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Wella hair color is a full line of permanent hair coloring that can be used to change your hair color or to cover up gray or white hair. You must mix the actual Wella hair color with Wella hair color developer to activate it before dying your hair. Before doing this, make sure that you’ve used the color swatches that come with Wella hair color kits to identify your natural hair color and the base hair color you’d like to achieve, plus the number of lifts needed to get the tone you want.

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Put on old clothing and rubber dishwashing gloves, or other old gloves on to protect your skin and to keep from ruining your clothing. Consider covering the floor and countertop where you’ll be working with old towels, too, in case of spills.

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Set out a non-metal bowl to mix the hair color and developer in, plus a clean brush--a paintbrush with no metal in it works well -- to help mix and apply the hair color.

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Squeeze one part hair color to two parts developer into the bowl. For every ounce of hair color you add, you’ll add two ounces of developer. This is different than the typical 1 to 1 color-developer ratio seen in other hair coloring products. How much you mix will depend on how much hair you have to color. One ounce of color to two ounces developer is a good touch-up amount or for very short hair; use more for long hair.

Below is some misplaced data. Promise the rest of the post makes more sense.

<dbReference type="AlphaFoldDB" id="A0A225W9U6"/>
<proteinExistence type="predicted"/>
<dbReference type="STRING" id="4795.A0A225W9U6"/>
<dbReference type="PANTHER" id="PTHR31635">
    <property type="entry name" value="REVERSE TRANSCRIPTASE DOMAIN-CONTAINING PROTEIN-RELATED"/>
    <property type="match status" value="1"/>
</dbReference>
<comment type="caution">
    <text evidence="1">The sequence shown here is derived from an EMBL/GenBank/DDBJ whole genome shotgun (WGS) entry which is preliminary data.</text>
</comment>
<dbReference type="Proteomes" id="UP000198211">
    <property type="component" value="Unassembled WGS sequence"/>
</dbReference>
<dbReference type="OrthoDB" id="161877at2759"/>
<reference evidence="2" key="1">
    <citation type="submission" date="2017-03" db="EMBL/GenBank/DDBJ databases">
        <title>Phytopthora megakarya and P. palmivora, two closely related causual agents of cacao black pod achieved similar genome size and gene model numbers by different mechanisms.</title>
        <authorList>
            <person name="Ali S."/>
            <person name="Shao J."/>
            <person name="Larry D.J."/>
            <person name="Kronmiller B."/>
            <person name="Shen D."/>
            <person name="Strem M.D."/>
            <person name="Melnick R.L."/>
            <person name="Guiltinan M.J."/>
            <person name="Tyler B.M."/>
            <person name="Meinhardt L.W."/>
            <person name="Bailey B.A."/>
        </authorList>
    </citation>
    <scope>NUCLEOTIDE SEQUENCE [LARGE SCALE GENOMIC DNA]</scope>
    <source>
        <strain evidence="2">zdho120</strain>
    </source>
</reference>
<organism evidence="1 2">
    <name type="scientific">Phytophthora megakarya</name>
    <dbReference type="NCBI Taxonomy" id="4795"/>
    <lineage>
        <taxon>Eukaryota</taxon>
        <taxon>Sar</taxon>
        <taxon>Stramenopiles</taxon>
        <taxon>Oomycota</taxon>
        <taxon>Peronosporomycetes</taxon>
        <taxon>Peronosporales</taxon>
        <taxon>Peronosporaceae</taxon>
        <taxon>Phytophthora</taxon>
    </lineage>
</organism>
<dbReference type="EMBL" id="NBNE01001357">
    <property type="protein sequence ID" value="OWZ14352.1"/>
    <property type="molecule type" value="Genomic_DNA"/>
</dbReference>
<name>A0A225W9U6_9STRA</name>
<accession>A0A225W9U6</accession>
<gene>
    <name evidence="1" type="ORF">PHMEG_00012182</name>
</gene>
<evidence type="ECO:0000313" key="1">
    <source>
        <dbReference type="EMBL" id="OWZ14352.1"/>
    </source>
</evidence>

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Mix the two liquids thoroughly with your brush, then apply to your hair, section by section, right away.


Always do a strand test -- mixing just a small amount, about one cap full of color to two caps full of developer. Use this to color the underside of one small section of your hair. This will help you determine whether you have the right shade of hair color, and how long to process it for, without committing your entire head of hair to the process until you know it will turn out the way you want it.


Don’t use Wella hair coloring on hair that’s been colored with henna or other vegetable dyes or treated with metallic salt dyes.

About the Author

Lisa Maloney

Lisa Maloney is a travel and outdoors writer based in Anchorage, Alaska. She's written four outdoors and travel guidebooks, including the award-winning "Moon Alaska," and regularly contributes to local and national publications. She also has a background in personal training, with more than 6,000 hours of hands-on experience.